Posted on January 22, 2016 at 11:38AM
vnik@ubuntu:~$ ./cve-2016-0728 blah [+] uid=1000, euid=1000 [+] Increfing... [+] Finished increfing [+] Forking... [+] Finished forking [+] Caling revoke... uid=1000, euid=1000 $
So you've tried the PoC(waiting for approximately 30-60 min depending on your CPU) to check whether your system is vulnerable and the exploit that "imperils tens of millions of PCs, servers, and Android phones" didn't work for you? It's amazing how news can stretch the truth for a story.
People are talking about SMEP/SMAP and these being the reasons for the exploit not working. So let me get this straight: even if your CPU supports SMEP/SMAP or your have incorrect addresses for
commit_creds(), you would see a page fault, double fault, or some kind of oops (assuming this a working exploit code). In some cases, (depending on the address the kernel execution flow is redirected to), your system may recover after the oops or double fault and require a restart.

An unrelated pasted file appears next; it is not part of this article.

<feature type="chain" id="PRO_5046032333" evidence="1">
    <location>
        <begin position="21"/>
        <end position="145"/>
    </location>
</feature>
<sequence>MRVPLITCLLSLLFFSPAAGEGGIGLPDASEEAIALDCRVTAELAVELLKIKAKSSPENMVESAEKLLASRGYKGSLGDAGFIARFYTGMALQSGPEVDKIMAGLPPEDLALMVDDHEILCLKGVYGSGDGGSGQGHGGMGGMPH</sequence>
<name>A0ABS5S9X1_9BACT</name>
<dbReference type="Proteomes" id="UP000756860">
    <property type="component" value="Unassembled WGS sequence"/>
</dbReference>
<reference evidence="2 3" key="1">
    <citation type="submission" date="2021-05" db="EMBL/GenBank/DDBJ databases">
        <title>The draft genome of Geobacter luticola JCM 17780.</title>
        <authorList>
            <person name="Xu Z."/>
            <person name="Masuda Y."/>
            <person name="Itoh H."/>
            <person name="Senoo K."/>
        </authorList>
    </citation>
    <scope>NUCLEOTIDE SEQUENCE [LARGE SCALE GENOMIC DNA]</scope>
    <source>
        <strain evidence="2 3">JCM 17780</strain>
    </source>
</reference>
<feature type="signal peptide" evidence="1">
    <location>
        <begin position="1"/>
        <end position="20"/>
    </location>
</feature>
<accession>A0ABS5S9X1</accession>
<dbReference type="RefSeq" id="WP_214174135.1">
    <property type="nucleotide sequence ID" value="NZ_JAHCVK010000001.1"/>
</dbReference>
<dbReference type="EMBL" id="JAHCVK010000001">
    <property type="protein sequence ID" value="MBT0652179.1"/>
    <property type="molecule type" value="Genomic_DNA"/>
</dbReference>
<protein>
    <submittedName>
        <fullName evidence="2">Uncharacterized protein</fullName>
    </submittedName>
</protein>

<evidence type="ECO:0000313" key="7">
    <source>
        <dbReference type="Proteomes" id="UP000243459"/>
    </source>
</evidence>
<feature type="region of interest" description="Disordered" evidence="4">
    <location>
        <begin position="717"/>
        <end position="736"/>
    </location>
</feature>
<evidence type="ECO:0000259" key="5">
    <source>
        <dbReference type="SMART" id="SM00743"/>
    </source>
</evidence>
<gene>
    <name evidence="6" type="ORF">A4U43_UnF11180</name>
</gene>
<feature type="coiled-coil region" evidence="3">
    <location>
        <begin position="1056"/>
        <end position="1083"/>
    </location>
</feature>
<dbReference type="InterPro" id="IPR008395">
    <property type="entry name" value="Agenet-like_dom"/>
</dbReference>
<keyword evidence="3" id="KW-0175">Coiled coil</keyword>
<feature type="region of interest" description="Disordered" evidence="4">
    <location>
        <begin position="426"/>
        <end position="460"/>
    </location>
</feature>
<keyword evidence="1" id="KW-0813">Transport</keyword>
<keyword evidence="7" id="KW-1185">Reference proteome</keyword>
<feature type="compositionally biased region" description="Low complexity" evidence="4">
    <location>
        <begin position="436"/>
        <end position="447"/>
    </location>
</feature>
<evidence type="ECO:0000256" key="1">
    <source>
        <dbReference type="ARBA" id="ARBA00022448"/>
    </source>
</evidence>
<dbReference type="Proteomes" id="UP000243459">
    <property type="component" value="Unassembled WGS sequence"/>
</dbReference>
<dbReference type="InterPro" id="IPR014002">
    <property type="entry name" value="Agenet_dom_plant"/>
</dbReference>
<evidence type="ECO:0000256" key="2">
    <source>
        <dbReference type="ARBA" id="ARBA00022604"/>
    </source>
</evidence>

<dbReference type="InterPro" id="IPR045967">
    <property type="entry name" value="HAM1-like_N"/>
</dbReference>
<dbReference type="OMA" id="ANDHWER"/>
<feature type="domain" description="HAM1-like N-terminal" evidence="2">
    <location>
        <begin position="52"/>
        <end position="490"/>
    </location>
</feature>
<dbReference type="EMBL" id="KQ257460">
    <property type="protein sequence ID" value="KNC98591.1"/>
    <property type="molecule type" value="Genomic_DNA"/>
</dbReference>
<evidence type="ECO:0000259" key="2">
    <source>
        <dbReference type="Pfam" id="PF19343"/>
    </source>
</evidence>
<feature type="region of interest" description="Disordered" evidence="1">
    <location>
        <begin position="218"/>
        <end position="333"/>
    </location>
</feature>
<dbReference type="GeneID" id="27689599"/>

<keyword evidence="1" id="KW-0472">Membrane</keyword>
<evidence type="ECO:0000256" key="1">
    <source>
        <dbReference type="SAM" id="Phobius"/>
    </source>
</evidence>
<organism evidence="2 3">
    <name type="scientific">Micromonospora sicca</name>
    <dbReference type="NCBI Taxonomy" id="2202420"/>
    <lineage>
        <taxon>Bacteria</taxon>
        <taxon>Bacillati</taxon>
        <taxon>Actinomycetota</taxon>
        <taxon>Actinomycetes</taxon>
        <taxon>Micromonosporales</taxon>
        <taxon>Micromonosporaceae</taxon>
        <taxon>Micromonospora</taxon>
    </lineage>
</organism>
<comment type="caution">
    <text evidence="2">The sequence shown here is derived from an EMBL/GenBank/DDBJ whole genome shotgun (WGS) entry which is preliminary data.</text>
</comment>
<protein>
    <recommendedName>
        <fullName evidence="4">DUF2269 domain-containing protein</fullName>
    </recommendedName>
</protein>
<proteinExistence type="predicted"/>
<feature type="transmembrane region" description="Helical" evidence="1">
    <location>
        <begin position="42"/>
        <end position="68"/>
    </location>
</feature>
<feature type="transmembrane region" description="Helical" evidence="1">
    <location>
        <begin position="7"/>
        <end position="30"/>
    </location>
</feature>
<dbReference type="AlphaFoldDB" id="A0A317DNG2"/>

The truth is refcounter overflows can be somewhat tricky to exploit due to the RCU implementation and ordering these RCU calls. I've described this problem in my post. I believe this was the first refcounter overflow exploit. However, I didn't describe the technique for ordering these RCU calls to achieve a reliable counter overflow, i.e., counter decrement followed by the null check and free. The exploitation was a bit more complicated since the vulnerable object had no function pointers and was heavily used by the OS, so we had to resort to the SLUB free pointer manipulations.
The point is this vulnerability can be exploited (and the exploitation process can be made somewhat reliable) but not with the provided PoC where they're trying to order RCU calls with
sleep()s :) The PoC was apparently tested by Perception Point on 3.18 64-bit. This PoC may have worked for Perception Point in a controlled environment with a debugger attached.
The question for most admins now is how to protect against this bug if there are no patches available yet? Install and configure grsecurity. I'm sure will see more refcounter overflow exploits in the near future, so it's a good idea to enable grsecurity even if your kernel is not vulnerable.
P.S.: Please stop saying this a remote threat that affects millions of Android devices.